Use of complementary and alternative medicines for menopausal symptoms in Australian women aged 40–65 years
For many of the 3.7 million women aged 40 to 65 years in Australia, who account for 14% of the population, menopause presents a health challenge. Use of oestrogen for the relief of menopausal vasomotor symptoms (VMS) (eg, hot flushes, night sweats) was common until 2002, when concerns about the safety of menopausal hormone therapy (MHT) arising from a Women’s Health Initiative study1 triggered a dramatic decline in the prescription of MHT. Concurrently, the use of complementary and alternative medicine (CAM) has grown considerably,2 with one Australian study reporting that most women presenting to a menopause clinic had used CAMs for their menopausal symptoms.3 However, there is insufficient evidence to support the use of CAMs that are most visibly promoted for managing VMS, such as black cohosh and phytoestrogens.4,5 Women at midlife are also likely to be taking other CAMs to manage other menopausal symptoms.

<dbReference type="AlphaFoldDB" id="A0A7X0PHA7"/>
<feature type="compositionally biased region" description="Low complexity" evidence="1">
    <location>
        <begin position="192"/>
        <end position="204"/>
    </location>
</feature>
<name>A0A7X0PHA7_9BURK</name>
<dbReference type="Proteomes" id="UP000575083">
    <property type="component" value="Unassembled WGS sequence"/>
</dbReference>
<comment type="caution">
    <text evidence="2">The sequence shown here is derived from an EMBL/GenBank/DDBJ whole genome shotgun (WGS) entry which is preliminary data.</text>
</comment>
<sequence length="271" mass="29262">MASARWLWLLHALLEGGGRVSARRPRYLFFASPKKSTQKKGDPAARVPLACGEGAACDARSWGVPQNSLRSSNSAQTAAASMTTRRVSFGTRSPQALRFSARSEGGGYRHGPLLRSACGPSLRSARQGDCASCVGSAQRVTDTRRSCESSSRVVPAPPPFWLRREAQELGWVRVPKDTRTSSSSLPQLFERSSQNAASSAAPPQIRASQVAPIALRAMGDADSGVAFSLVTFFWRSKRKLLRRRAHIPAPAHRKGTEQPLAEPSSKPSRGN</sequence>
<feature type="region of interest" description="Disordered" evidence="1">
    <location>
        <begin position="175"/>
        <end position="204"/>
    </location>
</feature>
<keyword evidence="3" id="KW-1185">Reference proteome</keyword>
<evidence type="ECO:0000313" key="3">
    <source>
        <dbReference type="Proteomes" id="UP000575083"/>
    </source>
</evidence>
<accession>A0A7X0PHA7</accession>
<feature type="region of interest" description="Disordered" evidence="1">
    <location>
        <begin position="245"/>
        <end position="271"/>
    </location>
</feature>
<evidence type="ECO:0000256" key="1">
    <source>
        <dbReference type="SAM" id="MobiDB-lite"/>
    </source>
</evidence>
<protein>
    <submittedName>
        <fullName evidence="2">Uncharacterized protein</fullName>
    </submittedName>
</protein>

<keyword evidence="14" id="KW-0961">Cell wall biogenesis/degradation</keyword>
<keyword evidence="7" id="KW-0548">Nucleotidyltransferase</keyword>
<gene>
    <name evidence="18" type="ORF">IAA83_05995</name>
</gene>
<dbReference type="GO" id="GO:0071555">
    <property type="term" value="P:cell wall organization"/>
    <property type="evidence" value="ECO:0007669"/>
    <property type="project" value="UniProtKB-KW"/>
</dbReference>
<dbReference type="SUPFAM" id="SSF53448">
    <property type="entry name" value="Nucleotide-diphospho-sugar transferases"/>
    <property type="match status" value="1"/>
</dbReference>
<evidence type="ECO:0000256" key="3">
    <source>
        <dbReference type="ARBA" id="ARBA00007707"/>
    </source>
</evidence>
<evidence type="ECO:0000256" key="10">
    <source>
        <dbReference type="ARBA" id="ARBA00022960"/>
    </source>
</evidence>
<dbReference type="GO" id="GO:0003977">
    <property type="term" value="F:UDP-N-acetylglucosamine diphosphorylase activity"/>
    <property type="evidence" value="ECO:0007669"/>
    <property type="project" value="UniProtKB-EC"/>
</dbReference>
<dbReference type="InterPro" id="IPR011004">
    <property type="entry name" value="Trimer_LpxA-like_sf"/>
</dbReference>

The current prevalence of the use of CAMs specifically for menopausal symptoms in Australia is not known. We aimed to investigate the prevalence of CAM use and consultations with CAM practitioners for menopausal symptoms by Australian women at midlife.